Restaurant operators have been riding a rollercoaster from the “complete shock and awe” of the coronavirus pandemic in early to late March to the current state of “How can I survive?”
“We’re in for a long ride,” said Kelli Valade, CEO of Dallas-based Black Box Intelligence, a data company that represents about 290 restaurant companies and about 50,000 restaurant units.
The depth and duration of the pandemic’s impact have exceeded predictions, and segments like limited service have performed well while full service has suffered, she said.
Valade said Black Box in July polled members and webinar participants on their optimism, and 68% of operators said they expected things to get worse in the next 90 days. She said conditions had not changed materially to impact that level of pessimism.
“That’s the tone and tenor of what most people are thinking right now,” she said. “It may continue to get worse before it gets better, unfortunately.”
Valade said the National Restaurant Association estimated $145 billion in revenue was lost between March and June in an industry that was expected to do more than $850 billion in revenue for the year. That could grow to a $250 billion loss in revenue.
“It truly is devastating,” Valade said.
However, some restaurant industry segments are fairing better than others, Black Box data indicates, and some impacts — such as the move toward off-premise sales — may be longterm.
The disparity of improvement in limited-service restaurants vs. full-service operations is large, Valade said, and quick-service — with drive-thru infrastructure — has performed with marked strength. Recent Black Box data showed limited-service sales up fractionally at 0.7% while full-service sales were down 26.4%.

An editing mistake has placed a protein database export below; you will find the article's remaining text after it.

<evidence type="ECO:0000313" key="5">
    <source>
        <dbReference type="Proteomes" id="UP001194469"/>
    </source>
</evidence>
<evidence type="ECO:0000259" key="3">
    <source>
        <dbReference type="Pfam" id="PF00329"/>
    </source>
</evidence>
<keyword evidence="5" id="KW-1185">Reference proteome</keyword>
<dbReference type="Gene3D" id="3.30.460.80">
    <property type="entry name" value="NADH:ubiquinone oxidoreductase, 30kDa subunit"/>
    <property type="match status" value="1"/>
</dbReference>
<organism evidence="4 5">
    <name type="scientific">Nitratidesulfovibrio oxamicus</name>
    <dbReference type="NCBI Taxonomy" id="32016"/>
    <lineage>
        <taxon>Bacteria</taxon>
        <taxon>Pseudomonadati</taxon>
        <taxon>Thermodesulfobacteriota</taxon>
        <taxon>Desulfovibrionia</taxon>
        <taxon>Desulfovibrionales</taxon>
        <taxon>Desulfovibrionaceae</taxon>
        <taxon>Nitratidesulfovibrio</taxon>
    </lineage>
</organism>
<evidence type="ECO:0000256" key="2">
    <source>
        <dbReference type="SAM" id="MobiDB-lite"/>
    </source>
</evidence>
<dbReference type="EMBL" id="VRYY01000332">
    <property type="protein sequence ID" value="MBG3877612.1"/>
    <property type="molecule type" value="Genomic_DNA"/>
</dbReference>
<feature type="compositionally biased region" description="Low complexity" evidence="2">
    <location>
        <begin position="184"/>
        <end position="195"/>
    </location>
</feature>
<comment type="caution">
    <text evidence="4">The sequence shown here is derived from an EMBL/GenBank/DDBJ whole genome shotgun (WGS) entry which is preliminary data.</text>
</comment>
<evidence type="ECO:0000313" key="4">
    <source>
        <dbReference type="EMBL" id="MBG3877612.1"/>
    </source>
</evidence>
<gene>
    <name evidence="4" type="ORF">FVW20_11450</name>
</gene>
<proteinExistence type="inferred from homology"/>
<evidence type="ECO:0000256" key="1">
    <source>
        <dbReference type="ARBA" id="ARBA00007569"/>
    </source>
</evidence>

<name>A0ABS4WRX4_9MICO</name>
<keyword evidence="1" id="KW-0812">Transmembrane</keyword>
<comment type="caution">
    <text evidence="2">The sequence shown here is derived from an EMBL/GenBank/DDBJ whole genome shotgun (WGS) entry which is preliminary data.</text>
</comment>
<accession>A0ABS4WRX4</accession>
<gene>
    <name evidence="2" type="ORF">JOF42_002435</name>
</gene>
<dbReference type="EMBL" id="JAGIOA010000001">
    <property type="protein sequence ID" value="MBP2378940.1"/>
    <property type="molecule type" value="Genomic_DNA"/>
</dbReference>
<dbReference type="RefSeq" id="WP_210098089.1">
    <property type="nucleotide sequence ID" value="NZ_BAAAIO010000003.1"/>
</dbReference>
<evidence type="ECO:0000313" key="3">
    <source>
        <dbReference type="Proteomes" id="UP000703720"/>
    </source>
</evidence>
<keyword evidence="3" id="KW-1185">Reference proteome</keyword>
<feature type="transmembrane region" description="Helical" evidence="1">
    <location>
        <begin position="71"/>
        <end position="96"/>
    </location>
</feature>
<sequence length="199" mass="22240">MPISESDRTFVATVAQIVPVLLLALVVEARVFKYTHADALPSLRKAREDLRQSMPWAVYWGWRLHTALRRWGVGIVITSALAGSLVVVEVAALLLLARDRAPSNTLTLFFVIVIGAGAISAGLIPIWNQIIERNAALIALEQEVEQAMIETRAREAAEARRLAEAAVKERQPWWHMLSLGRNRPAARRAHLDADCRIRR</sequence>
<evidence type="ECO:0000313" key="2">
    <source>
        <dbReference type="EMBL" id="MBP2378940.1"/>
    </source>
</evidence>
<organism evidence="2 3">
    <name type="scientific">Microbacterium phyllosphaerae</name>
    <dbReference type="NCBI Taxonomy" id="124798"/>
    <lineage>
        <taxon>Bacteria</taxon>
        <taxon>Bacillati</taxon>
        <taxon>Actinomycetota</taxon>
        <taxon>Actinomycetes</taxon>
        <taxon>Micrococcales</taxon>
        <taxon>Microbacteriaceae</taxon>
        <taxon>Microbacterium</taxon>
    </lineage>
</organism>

As restaurants reopen dining rooms amid easing to state and local capacity restrictions, customers increasingly are looking for safety cues from operators, Valade said.
“People will go to a restaurant if they feel comfortable and they feel safe,” she said, but they will revert to off-premise if they need to.
Rebuilding consumer trust is based on safety, Valade added.
Black Box polled its members on changing safety measures. As of three weeks ago, Valade said, the percentage of operators included:
- 97% offered hand sanitiziers throughout the restaurant.
- 96% required masks for all staff.
- 86% removed some tables.
- 77% took employee temperatures.
- 71% required gloves for all staff.
- 58% used plastic shields.
“The obvious changes in policy have come because of the duration of this,” Valade said. A number of large multi-unit brands, from Starbucks to McDonald’s, have also required customers to wear masks, she said.
“Clean is the new ambience,” Valade said.
Recovery is a delicate word, she said, with safety at the top of the ladder and digital innovation for online ordering and apps becoming in table stakes.
“It’s clearly going to take longer than we thought,” Valade said. For consumers, she said, “you have to deliver on the basic needs right now.”
This is part of special coverage of the Restaurants Rise digital summit taking place online Aug. 11-13 and Aug. 18-20, powered by Nation’s Restaurant News and Restaurant Hospitality. Register for live sessions or on-demand replays at RestaurantsRise.com.
Title sponsors for Restaurants Rise include Campbell’s Foodservice, GrubHub, Idaho Potato, ShiftPixy, Wisely and Impossible.
Contact Ron Ruggless at [email protected]
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